Film Discussion– Is Hollywood becoming unoriginal?
With majority of the top 10 grossing movies of 2017 being sequels or remakes (with the only exceptions being Wonder Woman and Dunkirk), there certainly seems to be a lack of originality. Yeah, there’s a saying: if it ain’t broke, don’t fix it. Normally, I agree with that. But in all seriousness, when you’re in your 8th movie and it’s the same storyline just for the fact it makes big bucks in the foreign market (looking at you The Fate of the Furious), it kind of shows a lack of creativity in Hollywood.
First of all, I would like to highlight two movies that are coming up at the end of the year that both show off new ideas and creative directions. First of all is Pixar’s Coco, which is breaking up their line of sequels (Cars 3, Toy Story 4, The Incredibles 2) with a fun and fresh animation that mixes music with the Day of the Dead. It is an original idea that has cultural awareness and a lot of heart, and I am certainly hoping it does well in the box office.
The other film is Downsizing, a live-action sci-fi comedy-drama film. It is directed by Alexander Payne and starts Matt Damon, Christoph Waltz, and Kristen Wiig. As the title of the movie suggests, this film is about people being down-sized and living as tiny people, with the benefits and hurdles that come along the way. It is a movie concept that I’ve never fully heard of before and it presents myself to be a brilliant idea which looks to work well.
Now, compare those two upcoming and unique ideas for films with the current top 10 grossing movies in 2017. Number one is Beauty and the Beast, an animated classic turned to live-action. Numbers three, four, and six are all superhero franchises by Marvel and/or Fox. Guardians of the Galaxy 2 being a sequel, Spider-Man: Homecoming being a third reboot of the franchise, and Logan being the finale of Hugh Jackman’s Wolverine. Numbers five, seven and ten are all sequels: Despicable Me 3, The Fate of the Furious, and The LEGO Batman Movie (more of a spin-off, but still a sequel). Finally, number eight (which is going to rise over the coming weeks), is the anticipated reboot of the massive horror flick, It. With other sequels and reboots being released over the coming months, such as Thor: Ragnarok, Jumanji: Welcome to the Jungle, and Jigsaw, there is no escape from the same stories, characters and plots.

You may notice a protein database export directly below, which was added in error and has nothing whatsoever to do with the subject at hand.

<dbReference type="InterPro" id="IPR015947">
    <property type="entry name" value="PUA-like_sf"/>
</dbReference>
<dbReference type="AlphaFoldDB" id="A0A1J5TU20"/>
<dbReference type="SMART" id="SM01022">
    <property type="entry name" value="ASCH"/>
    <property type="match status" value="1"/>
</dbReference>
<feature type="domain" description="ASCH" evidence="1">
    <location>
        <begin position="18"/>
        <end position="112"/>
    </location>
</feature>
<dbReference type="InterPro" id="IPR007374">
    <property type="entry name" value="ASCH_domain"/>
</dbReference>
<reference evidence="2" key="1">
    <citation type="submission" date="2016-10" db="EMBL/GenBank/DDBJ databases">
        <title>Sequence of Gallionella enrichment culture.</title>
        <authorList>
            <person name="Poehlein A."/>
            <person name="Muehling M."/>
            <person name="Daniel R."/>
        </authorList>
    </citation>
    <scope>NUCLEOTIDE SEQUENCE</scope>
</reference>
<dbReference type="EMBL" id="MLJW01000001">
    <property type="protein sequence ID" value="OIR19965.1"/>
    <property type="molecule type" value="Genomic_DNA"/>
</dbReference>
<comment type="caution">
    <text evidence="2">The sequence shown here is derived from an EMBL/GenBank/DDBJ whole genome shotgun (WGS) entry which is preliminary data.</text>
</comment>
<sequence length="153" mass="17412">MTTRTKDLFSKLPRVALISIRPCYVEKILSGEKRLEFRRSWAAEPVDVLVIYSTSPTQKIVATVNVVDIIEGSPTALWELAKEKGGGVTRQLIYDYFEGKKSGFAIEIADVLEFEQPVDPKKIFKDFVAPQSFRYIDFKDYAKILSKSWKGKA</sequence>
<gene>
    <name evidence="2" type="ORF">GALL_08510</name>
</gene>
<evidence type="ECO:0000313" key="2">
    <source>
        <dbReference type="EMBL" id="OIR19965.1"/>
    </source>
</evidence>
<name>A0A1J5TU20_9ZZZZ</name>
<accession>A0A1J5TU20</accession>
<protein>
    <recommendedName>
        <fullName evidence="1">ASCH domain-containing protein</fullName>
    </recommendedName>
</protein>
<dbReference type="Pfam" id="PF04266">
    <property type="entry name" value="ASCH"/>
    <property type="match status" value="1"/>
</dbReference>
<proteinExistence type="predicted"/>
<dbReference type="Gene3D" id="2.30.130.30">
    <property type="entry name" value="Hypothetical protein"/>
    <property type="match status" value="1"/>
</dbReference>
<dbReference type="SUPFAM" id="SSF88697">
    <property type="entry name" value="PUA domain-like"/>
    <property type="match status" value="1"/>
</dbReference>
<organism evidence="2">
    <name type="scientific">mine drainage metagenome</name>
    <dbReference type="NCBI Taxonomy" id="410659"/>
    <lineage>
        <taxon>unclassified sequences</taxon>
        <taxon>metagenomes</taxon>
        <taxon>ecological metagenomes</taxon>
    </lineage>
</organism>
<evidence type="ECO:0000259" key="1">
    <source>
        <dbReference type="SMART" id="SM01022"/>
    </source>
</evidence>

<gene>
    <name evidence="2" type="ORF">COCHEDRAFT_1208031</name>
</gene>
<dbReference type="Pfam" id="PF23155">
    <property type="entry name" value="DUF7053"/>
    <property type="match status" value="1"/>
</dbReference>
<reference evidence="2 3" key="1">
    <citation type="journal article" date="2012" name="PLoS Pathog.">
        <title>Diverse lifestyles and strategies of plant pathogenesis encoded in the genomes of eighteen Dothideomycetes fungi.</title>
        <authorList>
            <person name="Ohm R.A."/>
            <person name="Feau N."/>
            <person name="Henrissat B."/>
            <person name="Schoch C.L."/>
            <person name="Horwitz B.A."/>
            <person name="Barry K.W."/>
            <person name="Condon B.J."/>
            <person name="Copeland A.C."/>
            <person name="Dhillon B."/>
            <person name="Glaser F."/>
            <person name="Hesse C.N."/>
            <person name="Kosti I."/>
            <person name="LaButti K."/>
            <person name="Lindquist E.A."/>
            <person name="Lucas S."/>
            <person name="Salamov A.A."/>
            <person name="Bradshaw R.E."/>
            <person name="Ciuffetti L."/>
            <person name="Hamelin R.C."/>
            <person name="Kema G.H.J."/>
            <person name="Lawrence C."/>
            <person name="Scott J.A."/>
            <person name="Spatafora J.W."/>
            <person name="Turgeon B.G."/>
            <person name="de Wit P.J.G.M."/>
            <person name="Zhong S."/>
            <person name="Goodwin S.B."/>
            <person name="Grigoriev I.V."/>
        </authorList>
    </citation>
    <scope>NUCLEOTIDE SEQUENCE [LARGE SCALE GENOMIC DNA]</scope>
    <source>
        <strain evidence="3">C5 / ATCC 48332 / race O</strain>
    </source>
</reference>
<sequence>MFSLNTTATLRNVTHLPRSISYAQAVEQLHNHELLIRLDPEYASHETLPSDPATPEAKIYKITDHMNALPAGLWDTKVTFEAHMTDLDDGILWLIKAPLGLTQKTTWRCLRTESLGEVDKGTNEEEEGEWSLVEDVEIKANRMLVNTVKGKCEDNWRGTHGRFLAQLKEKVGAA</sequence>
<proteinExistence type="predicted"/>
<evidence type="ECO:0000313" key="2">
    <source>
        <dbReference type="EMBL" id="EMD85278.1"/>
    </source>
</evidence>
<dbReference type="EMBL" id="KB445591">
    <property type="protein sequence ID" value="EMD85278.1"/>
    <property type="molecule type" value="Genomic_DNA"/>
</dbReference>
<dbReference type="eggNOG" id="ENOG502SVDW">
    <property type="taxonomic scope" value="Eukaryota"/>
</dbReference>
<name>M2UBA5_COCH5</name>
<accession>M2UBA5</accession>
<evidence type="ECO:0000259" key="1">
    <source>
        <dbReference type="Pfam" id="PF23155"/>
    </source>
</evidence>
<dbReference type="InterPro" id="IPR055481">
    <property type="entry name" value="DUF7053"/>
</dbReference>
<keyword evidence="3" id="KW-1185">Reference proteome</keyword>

So, how do I think this is ruining Hollywood? Sure, these movies are doing fantastically in the Box Office, and by no means are these movies bad. I mean, Guardians of the Galaxy 2 is in my top three movies of 2017, and this third reincarnation of Spider-Man is the best portrayal on the big screen to date. Beauty and the Beast (1991) is my favourite Disney movie of all time, and I think the live-action version did it great justice.
I think in general the reason why I think it is running Hollywood has to do with it’s reputation. Nowadays, people are watching the same stories on the big screen, and it costs a lot of money to see something that has already been told before. Why pay £10 per person for a ticket to see a movie once (not including popcorn and drinks) when you can get a similar movie for cheaper on DVD or online? This is why more people are tuning into content on the likes of Netflix or Amazon. They are putting out new, original stories in the form of movies and TV shows, in the comfort of your own home for no extra price than your subscription package. In recent years, streaming services have been rising up to the standard of traditional film and TV, and it’s not just audiences that are recognising this. Now, Netflix shows such as Orange is the New Black and Orphan Black have been winning awards as prestigious as the Golden Globes and the Emmys. This may be due to the originality of both shows, as well as the acting and direction of them. Award ceremonies normally honour originality, such as the Oscars where more independent based films get the big honours. Speaking of independent films, there should be more recognition for them instead of being overshadowed by the big blockbusters. Independent film-makers are more original and have a more natural and organic feel to them, for example: Get Out. A horror film that is truly terrifying in it’s message, knows what it wants to get out of the audience, and has a different twist on psychological horror. In general, indie horrors seem to be scarier, more thrilling and in general, just better films. From the likes of Get Out to The Babadook, they get more reaction than the likes of Paranormal Activity 4. Hollywood is never going to stop making sequels or remaking older movies, that’s for sure. However, I would like to see more original movies, and theres no reason why more original movies should be made. The likes of Dunkirk and Get Out have proved that there are other stories to be told other than superhero retellings and little yellow creatures. With other platforms realising that original stories create success, Hollywood needs to realise soon that we don’t want the same movies.